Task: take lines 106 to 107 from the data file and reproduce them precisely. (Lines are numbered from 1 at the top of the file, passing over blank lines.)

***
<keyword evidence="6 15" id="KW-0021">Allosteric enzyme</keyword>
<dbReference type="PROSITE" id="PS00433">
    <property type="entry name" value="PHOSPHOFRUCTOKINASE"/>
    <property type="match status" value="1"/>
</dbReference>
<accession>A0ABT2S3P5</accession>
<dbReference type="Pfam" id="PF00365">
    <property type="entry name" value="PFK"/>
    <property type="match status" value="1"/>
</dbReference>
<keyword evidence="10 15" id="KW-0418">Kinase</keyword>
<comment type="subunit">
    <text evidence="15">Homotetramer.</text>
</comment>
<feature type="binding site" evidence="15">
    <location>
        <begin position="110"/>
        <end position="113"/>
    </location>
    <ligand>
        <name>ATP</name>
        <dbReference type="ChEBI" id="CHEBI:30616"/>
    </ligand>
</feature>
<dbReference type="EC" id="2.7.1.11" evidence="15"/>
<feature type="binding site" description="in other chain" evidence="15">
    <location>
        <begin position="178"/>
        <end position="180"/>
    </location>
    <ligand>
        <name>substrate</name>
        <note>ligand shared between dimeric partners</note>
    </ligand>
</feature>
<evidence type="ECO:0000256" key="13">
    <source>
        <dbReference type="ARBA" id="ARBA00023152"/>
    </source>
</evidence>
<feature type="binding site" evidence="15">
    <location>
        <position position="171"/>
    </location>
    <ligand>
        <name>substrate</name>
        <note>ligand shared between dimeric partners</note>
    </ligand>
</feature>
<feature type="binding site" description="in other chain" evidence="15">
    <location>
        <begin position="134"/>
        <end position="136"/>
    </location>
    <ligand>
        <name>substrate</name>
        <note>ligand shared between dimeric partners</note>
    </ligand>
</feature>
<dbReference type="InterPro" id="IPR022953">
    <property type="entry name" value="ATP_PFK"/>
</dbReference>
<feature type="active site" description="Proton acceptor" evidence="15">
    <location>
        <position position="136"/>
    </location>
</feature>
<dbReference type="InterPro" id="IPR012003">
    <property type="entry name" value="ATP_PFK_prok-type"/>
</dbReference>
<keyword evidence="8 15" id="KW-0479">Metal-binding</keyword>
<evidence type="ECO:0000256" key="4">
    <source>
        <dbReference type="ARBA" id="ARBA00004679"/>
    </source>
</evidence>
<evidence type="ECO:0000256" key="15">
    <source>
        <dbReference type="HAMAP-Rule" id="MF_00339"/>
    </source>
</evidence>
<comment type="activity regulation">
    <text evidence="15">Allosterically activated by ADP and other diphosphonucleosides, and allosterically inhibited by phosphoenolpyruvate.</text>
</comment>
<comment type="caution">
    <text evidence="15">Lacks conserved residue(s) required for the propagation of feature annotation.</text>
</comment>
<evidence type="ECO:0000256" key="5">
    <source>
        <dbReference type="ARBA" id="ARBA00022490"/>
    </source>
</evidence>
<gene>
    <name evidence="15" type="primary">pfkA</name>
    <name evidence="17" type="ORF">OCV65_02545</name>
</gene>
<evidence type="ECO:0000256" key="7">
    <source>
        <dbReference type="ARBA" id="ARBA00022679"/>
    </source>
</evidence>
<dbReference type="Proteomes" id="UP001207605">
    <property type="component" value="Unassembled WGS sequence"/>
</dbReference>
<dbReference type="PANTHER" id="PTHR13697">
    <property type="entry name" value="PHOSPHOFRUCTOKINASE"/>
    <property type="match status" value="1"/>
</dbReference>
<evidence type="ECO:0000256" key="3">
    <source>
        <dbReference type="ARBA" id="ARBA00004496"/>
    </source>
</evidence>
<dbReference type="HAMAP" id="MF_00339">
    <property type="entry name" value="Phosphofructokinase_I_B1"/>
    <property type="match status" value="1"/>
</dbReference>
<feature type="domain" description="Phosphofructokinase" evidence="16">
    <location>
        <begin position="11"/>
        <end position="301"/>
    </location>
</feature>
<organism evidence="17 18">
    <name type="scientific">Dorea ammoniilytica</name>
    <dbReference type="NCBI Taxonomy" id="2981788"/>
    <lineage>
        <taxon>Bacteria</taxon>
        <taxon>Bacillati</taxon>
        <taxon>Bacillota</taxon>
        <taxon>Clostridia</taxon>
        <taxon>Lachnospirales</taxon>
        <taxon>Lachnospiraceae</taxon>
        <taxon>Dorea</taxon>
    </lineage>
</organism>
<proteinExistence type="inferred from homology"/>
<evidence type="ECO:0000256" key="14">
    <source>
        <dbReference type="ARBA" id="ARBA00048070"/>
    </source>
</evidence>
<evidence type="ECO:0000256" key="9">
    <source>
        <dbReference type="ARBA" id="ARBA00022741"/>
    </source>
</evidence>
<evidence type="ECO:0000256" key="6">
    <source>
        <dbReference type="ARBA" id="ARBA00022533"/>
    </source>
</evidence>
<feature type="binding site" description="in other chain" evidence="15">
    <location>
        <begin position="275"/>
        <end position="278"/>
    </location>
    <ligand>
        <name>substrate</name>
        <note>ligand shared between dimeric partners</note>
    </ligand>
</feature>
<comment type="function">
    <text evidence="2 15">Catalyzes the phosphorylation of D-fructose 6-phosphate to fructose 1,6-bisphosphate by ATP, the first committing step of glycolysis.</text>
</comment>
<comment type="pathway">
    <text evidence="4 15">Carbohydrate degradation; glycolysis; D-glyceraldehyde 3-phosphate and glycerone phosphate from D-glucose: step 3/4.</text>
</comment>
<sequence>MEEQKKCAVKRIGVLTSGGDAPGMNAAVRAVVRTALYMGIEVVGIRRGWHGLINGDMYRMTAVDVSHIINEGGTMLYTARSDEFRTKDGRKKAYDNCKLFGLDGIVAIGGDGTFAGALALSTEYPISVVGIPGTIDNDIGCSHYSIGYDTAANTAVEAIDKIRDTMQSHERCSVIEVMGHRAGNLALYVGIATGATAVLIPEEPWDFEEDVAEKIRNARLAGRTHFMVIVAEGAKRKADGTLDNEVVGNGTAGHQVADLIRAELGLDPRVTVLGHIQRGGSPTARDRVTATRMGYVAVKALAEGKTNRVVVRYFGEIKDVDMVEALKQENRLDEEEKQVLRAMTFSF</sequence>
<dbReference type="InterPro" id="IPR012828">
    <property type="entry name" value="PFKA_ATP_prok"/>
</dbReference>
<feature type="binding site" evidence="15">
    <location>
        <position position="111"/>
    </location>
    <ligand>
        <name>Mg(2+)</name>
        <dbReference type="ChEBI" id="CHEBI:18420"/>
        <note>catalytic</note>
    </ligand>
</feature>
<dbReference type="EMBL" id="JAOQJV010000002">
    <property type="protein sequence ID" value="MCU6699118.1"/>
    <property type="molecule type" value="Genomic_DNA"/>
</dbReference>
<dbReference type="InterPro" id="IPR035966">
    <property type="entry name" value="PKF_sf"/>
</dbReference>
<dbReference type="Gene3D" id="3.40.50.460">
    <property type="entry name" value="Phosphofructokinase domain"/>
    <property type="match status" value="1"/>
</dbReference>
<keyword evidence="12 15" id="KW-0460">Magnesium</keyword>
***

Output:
    <property type="entry name" value="PHOSPHOFRUCTOKINASE"/>
    <property type="match status" value="1"/>